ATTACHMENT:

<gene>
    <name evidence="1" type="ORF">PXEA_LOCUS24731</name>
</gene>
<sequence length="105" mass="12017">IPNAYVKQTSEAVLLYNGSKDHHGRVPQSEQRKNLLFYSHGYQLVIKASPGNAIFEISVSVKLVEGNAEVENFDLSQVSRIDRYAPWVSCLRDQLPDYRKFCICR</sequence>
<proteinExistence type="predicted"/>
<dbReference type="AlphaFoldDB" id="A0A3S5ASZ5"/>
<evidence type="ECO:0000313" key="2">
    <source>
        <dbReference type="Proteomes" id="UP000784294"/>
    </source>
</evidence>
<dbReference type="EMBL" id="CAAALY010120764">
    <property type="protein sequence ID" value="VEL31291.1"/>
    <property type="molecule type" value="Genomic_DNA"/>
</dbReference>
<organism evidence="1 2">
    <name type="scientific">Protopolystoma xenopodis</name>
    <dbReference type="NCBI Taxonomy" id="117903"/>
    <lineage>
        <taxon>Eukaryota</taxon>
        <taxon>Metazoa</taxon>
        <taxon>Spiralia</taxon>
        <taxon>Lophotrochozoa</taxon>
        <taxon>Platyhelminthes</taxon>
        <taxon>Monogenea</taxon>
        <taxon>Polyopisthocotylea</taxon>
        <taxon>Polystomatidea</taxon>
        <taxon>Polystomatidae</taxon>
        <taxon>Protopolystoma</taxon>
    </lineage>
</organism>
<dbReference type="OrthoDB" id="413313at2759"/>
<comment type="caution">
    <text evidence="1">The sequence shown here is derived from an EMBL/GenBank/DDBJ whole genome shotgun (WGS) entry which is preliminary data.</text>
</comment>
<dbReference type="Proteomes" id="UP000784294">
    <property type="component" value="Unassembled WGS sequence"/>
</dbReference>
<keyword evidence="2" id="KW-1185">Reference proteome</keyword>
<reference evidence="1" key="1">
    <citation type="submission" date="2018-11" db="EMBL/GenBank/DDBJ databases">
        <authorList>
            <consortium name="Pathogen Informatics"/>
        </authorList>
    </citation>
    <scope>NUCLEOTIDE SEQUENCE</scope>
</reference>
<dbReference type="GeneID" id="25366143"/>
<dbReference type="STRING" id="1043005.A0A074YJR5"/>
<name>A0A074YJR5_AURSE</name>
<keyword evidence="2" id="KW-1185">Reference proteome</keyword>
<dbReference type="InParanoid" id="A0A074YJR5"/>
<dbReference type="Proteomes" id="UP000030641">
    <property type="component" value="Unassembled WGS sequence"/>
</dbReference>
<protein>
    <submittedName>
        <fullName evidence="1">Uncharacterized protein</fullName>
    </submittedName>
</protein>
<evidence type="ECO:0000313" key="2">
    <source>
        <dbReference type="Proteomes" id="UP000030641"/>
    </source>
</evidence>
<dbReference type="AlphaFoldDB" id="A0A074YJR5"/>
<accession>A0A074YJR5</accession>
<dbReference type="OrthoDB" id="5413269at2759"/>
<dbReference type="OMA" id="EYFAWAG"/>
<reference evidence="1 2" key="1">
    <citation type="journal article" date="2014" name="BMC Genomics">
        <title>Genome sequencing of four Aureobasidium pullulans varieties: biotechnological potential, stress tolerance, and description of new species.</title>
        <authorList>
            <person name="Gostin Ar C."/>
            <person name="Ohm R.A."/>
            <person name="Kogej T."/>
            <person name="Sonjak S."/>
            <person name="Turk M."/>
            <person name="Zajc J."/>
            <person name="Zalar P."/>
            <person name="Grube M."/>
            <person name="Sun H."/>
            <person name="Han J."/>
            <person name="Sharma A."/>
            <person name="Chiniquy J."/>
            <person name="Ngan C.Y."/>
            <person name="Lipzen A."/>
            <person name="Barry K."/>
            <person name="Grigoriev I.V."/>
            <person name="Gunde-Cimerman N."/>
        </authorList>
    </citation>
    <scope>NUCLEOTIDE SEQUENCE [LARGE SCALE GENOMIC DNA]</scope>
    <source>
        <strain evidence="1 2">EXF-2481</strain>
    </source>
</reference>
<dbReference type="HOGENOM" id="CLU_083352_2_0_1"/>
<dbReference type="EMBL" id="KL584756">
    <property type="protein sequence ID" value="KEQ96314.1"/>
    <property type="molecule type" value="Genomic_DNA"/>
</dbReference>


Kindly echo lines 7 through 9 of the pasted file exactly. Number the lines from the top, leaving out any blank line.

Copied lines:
<evidence type="ECO:0000313" key="2">
    <source>
        <dbReference type="Proteomes" id="UP000784294"/>